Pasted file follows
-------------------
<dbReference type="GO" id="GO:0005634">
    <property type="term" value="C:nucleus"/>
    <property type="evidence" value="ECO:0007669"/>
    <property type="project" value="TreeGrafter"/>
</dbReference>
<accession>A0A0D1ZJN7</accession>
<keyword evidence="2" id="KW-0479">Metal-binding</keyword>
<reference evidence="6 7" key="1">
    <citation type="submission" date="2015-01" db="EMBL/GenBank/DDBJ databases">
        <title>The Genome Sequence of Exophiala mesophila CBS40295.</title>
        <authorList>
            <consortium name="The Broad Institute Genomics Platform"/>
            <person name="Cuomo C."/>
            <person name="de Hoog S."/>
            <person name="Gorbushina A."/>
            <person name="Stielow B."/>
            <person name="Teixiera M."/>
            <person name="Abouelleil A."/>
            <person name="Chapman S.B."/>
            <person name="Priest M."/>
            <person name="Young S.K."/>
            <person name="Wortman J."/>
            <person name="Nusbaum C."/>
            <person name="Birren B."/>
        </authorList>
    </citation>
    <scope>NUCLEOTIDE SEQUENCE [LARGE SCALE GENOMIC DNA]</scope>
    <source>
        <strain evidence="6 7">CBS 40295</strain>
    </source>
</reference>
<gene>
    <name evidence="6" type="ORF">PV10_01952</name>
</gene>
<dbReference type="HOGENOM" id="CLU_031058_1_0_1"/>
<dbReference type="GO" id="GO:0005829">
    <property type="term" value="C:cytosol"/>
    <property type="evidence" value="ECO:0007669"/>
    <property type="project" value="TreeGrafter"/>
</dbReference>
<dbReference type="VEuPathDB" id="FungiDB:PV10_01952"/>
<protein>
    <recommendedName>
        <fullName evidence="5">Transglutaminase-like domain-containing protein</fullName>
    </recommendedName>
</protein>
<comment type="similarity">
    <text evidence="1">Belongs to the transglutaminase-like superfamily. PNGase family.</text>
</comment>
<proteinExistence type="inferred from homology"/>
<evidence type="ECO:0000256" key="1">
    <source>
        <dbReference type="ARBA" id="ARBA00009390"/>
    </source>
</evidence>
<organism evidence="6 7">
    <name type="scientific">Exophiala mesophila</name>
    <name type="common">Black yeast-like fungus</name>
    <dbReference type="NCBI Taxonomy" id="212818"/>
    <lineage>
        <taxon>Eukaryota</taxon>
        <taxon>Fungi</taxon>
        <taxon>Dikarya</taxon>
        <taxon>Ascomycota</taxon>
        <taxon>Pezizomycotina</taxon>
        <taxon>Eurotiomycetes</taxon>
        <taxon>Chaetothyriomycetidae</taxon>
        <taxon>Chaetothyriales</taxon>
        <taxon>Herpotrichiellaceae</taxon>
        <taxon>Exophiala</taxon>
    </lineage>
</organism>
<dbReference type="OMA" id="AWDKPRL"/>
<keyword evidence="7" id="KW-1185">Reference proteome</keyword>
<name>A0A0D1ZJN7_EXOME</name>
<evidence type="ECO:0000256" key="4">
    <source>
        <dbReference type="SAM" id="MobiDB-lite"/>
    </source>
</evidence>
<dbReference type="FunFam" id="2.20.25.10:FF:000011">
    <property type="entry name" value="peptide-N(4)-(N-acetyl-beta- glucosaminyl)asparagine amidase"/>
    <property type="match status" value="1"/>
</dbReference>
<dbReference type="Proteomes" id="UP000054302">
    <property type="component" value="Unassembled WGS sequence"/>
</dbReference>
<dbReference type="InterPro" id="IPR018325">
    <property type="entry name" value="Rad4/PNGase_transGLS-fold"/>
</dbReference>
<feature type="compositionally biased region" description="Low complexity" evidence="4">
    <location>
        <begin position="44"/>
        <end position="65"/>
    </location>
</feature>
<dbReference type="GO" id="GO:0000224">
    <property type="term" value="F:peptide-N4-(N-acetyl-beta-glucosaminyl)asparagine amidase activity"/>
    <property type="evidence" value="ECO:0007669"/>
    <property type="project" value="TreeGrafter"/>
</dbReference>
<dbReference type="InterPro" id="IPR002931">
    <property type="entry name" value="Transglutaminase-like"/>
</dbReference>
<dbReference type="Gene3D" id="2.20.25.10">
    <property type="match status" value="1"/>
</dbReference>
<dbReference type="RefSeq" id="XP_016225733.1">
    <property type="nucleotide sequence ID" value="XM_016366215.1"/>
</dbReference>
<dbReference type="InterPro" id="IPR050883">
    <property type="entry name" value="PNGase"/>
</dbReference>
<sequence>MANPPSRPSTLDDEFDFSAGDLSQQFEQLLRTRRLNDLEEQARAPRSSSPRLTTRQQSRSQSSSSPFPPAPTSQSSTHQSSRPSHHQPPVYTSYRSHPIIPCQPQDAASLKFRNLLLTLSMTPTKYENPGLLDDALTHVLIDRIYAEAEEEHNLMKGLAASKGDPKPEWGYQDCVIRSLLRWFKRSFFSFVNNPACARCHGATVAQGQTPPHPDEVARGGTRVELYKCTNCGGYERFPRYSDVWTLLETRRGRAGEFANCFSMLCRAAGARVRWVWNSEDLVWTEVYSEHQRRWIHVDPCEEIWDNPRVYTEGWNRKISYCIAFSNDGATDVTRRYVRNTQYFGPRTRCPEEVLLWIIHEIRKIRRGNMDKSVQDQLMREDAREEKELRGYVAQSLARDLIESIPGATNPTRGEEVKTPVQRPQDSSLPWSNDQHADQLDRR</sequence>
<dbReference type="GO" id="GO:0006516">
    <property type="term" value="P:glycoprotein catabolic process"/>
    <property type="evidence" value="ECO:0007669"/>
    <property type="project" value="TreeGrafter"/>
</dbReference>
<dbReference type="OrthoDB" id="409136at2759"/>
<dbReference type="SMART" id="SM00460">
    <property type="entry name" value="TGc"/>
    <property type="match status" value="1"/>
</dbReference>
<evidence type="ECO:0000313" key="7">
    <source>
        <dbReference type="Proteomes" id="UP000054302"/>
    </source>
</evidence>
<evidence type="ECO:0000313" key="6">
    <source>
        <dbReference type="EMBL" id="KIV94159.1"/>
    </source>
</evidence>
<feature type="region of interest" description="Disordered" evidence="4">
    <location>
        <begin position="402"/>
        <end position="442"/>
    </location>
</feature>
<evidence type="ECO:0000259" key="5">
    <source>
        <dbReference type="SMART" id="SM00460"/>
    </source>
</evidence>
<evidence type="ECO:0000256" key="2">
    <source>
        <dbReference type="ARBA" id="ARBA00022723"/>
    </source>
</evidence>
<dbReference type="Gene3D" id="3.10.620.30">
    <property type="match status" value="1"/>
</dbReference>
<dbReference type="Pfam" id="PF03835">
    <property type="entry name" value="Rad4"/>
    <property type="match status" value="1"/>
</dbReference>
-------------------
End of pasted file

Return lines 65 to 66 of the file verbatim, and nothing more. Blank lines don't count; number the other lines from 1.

        <taxon>Pezizomycotina</taxon>
        <taxon>Eurotiomycetes</taxon>